Fintastico recently had the pleasure of interviewing Tamaz Georgadze, CEO of Raisin.
Tamaz has spent 10 years with McKinsey. He served some of the very largest retail, universal and wholesale banks throughout Europe and in Asia. He holds a PhD in agricultural economics, graduated with honors in law (both from University of Giessen) and international economics (from Tbilisi State University).
2013, you guys started. 2018, a trendsetter. 2019, acquisition of MHB Bank. What a ride. How did you experience all of this?
As an exciting — if sometimes grueling ;) — ride, yes, but also an awesome journey. It’s good to see our work reflected in the results. We started off with a clear vision: we knew what problem we wanted to solve and we are doing exactly that.
How will the Raisin and MHB business models be merged going forward?
Both companies will remain independent enterprises. We’ve been partnering with MHB Bank for a long time. They’ve accompanied us as our service bank since our launch in 2013. They were our sparring partner for our business model before we even started. We have big plans for the future together: we want to shape and reinforce MHB Bank’s expertise in the credit fronting business for other fintechs. Here we see a real market niche. In the area of technology, infrastructure and expertise we will work much more closely together to build a state of the art ‘banking-as-a-service’ experience for fintechs like Raisin. This will allow us to offer better services and integrations to our partner banks and distribution partners.
Will Raisin leverage on MHB to deliver its own deposits or other products?
We do not indeed intend to offer our own deposit products. On the contrary, we are considering offering our partner banks to manage their entire deposit business for them through MHB Bank as a service. So the new services we’re looking at at the moment are facing our B2B partners.
Is there a merge and restructuring plan to realign the two organizations and operating models?
There is a development plan for MHB Bank itself, but not a plan to merge both companies. Of course we’re working together closely right now and will improve and shorten processes between both organizations. This way we can deliver solutions faster to our customers and partners. For us, customers always come first.
Could you provide some high level figures about the short and medium term financial forecast of the merge?
We’re always happy to share our results, but we keep our targets internal.
How do you believe this evolution will impact how the marketplace is perceived by other players and the market?
For other players and the market, this move marks a shift. It means that fintechs can now become banks and, more and more, enter traditional markets and fields. Digitalization is thus gaining a broader push and more competition – which, from my perspective, is very good since the whole ecosystem is still in the fledgling stage. From our partners’ perspective, our owning an experienced B2B bank — our now having a banking license, in effect — increases our credibility and capacity with respect to what we can offer other banks.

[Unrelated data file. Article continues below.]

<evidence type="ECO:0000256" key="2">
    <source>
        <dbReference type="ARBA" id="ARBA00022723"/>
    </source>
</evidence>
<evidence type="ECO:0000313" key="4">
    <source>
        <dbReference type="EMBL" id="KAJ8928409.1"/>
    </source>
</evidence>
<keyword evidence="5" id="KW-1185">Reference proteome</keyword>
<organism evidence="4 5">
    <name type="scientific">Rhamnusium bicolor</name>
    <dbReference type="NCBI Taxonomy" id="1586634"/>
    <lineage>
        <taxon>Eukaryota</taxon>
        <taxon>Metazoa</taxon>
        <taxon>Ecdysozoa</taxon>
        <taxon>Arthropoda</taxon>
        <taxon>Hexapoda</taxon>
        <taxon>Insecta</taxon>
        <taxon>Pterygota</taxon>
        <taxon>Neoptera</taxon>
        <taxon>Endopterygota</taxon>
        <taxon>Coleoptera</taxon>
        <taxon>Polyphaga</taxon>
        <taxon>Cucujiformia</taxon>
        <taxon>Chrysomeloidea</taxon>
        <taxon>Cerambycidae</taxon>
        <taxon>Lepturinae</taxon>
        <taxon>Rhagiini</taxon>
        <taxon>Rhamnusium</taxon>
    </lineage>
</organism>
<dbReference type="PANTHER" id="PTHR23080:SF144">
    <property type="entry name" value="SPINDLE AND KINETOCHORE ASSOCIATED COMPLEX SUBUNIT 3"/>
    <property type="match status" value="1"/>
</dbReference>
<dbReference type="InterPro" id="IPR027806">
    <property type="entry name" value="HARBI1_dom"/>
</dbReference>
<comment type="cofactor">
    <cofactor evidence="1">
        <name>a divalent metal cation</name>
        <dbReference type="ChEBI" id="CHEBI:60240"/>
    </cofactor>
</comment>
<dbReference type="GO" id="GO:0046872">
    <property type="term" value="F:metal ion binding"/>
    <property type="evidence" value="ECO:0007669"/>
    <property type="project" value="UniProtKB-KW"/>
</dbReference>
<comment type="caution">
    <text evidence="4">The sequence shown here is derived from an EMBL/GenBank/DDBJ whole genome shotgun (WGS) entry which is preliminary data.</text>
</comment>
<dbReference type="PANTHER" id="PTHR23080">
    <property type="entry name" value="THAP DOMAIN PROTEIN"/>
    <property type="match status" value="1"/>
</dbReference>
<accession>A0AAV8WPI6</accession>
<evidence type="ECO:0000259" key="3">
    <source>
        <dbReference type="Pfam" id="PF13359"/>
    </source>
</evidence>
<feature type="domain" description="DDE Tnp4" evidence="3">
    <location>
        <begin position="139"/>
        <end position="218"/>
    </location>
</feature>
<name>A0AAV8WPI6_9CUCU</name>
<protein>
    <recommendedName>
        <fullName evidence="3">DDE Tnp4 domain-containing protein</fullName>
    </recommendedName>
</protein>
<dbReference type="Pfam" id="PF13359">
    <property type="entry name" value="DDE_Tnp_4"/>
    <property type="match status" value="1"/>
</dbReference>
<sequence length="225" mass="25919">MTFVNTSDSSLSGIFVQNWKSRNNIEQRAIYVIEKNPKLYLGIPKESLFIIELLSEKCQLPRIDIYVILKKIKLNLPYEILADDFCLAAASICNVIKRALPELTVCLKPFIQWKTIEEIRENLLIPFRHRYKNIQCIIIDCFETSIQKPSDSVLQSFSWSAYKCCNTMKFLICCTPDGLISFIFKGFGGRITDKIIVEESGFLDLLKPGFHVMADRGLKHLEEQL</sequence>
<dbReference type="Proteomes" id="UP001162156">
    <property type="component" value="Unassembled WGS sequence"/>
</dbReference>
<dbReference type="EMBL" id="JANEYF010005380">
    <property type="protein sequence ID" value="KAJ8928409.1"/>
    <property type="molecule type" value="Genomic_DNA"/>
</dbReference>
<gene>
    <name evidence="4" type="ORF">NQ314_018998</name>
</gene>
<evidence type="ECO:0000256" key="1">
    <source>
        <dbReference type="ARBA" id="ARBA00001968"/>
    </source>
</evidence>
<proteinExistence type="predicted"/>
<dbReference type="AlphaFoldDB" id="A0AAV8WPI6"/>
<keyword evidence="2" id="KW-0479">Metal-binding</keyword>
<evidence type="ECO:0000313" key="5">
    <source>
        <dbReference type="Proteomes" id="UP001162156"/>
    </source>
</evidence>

To what extent will new technology such as Raisin’s change society?
Consumers are now able to compare products and services without any barriers – in our case, barriers like borders, languages, costs, regulations, etc. to open a bank account in other European countries and start earning better interest rates. We’ve created a market access innovation with our pan-European saving portals and now we want to solidify our own infrastructure further so what customers experience becomes that much smoother and simpler. They gain more transparency and are more empowered to make better decisions. Today a customer is able to get all the information they need through the internet: costs, conditions and better terms. In general, technology companies and fintech in particular exist to open doors, to refocus the industry on customers’ needs and create fairer products. Customers experience this as greater convenience, trust and transparency: a huge win for society.
Amazon, Paypal and Apple are entering the banking arena, offering different financial products and instruments. In your opinion, a threat?
I see this development as a logical consequence and extension of their business model along the value chain. Their businesses are deeply connected with financial products and services. Why not expand, and offer their own customers tailored solutions? This will enhance both customer experience and loyalty. Given recent reports showing that consumers trust tech giants like Amazon around finance and banking, perhaps the banking industry will be positively challenged: it gives everyone a chance to learn and grow.
Thank you for your time,Tamaz, it has been a great pleasure!